by line label will have no effect. Note that this insures that
DON'T GIVE UP will always be a "do-nothing" statement.
PLEASE GIVE UP is used to exit from a program. It has
the effect of a
PLEASE RESUME #80.
UP, as noted in section 4.4.10, is
effectively a null statement.
Input is accomplished with the statement
DO WRITE IN
list, where list represents a string of
variables and/or elements of arrays, separated by intersections.
Numbers are represented on cards, each number on a separate card, by
spelling out each digit (in English) and separating the digits with
one or more spaces. Thus the range of (32-bit) input values
permissible extends from ZERO through FOUR TWO NINE
FOUR NINE SIX SEVEN TWO NINE FIVE. A zero (0) may be spelled
as either ZERO or OH, and, for the
convenience of aviators, C-INTERCAL accepts the spelling
NINER for NINE. In the service of
internationalization, C-INTERCAL also accepts input digits in
Sanskrit, Basque, Tagalog, Classical Nahuatl, Georgian, Kwakiutl, and
Attempting to write in a value greater than or equal to SIX FIVE FIVE THREE SIX for a 16-bit variable will result in the error message, DON'T BYTE OFF MORE THAN YOU CAN CHEW.
The programmer desiring to handle input on a character basis should consider using another language. Failing that, refer to section 5.
Values may be output to the printer (or screen), one value per line,
via the statement
DO READ OUT list, where the
list contains variables, array elements, and/or constants.
Output is in the form of "extended" Roman numerals (also called
"butchered" Roman numerals), with an overline indicating the value
below is "times 1000", and lower-case letters indicating "times
1000000". Zero is indicated by an overline with no character
underneath. Thus, the range of (32-bit) output values possible is from
#3999would read out as
#4000would read out as
READ OUTstatement can also be used with arrays to produce other kinds of output; see section 5.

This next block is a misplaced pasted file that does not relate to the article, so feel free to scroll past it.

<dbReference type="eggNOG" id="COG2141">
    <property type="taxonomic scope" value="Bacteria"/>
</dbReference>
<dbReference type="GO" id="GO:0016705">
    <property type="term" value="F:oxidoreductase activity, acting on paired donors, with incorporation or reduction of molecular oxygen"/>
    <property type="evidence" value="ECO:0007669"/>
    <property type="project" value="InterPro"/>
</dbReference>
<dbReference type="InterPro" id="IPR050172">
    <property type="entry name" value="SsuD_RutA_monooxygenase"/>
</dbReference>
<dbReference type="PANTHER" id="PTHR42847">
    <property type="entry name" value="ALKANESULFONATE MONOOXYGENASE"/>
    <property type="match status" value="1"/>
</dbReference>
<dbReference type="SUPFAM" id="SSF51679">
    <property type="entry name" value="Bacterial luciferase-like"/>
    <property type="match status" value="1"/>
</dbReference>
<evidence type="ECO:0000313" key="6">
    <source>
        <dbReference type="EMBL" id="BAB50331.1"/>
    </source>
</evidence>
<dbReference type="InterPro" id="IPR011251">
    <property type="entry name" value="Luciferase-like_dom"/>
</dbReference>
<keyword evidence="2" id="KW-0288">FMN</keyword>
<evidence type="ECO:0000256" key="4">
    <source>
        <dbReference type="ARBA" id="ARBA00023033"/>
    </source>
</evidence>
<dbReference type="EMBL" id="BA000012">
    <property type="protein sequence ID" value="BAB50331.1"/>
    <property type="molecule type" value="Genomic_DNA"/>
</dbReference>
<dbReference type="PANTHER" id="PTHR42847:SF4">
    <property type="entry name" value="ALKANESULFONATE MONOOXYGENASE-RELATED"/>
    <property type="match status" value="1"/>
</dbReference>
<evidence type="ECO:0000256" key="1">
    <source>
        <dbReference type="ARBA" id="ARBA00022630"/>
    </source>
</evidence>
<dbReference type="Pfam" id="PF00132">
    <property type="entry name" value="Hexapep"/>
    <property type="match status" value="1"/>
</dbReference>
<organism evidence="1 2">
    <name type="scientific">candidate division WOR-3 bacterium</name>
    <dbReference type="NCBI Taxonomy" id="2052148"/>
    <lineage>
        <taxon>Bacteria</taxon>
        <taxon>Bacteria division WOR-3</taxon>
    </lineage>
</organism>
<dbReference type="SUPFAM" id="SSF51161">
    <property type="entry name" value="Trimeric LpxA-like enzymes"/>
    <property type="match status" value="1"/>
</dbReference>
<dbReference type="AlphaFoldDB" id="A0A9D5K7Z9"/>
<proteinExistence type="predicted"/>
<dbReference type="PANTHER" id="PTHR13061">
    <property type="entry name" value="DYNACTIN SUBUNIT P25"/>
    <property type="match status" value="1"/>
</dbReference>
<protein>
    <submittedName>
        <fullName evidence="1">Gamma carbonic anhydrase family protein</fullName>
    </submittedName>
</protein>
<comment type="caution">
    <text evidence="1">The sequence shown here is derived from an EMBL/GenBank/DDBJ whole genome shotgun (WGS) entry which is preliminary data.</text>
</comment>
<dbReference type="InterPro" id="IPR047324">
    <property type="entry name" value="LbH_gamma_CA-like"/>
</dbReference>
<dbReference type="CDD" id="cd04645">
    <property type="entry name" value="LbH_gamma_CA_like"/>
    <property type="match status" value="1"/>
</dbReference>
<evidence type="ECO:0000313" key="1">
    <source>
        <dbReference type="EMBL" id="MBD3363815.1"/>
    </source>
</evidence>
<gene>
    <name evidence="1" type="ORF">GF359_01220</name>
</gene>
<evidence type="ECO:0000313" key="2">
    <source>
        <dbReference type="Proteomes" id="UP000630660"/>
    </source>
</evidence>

The earliest known description of the
COME FROM statement
in the computing literature is in R. L. Clark, "A linguistic
contribution to GOTO-less programming," Commun. ACM 27 (1984),
pp. 349-350, part of the famous April Fools issue of CACM. The
subsequent rush by language designers to include the statement in
their languages was underwhelming, one might even say nonexistent. It
was therefore decided that
COME FROM would be an
appropriate addition to C-INTERCAL.
There are two useful ways to visualize the action of the
FROM statement. The simpler is to see that it acts like a
GOTO when the program is traced backwards in time. More
precisely, the statements
(1) DO <any statement> . . . (2) DO COME FROM (1)
should be thought of as being equivalent to
(1) DO <any statement> (2) DO GOTO (3) . . . (3) DO NOTHING
if INTERCAL actually had a
GOTO statement at all, which
of course it doesn't.
What this boils down to is that the statement
DO COME FROM
(label), anywhere in the program, places a kind of
invisible trap door immediately after statement (label).
Execution or abstention of that statement is immediately followed by
an unconditional jump to the
COME FROM, unless the
(label)ed statement is an executed
which case the jump occurs if the program attempts to
RESUME back to that
NEXT statement. It is
an error for more than one
COME FROM to refer to the same
Modification of the target statement by
ABSTAIN or by the
% qualifier affects only that statement, not the
subsequent jump. Such modifications to the
itself, however, do affect the jump. Encountering the
FROM statement itself, rather than its target, has no effect.
Unrecognizable statements, as noted in section 9, are flagged with a splat (*) during compilation, and are not considered fatal errors unless they are encountered during execution, at which time the statement (as input at compilation time) is printed and execution is terminated. This allows for an interesting (and, by necessity, unique) means of including comments in an INTERCAL listing. For example, the statement:
* PLEASE NOTE THAT THIS LINE HAS NO EFFECT
will be ignored during execution due to the inclusion of the
NOT qualifier. User-supplied error messages are also
easy to implement:
* DO SOMETHING ABOUT OVERFLOW IN ;3
as are certain simple conditional errors:
* (123) DON'T YOU REALIZE THIS STATEMENT SHOULD ONLY BE ENCOUNTERED ONCE? PLEASE REINSTATE (123)
This pair of statements will cause an error exit the second time they are encountered. Caution! The appearance of a statement identifier in an intended comment will be taken as the beginning of a new statement. Thus, the first example on the preceding page could not have been:
* PLEASE NOTE THAT THIS LINE DOES NOTHING
The third example, however, is valid, despite the appearance of two cases of D-space-O, since INTERCAL does not ignore extraneous spaces in statement identifiers.
(Note that the C-INTERCAL compiler does not produce a program listing during compilation, this being a rather less necessary feature of a compiler when text files are used in place of punch cards. Thus, the comments regarding splat-flagged lines do not apply to C-INTERCAL.)
* The original INTERCAL-72 manual claimed that
should render as MMMIM, but the C-INTERCAL developers
have been unable to find an algorithm that does this and is consistent
with the rest of the rules.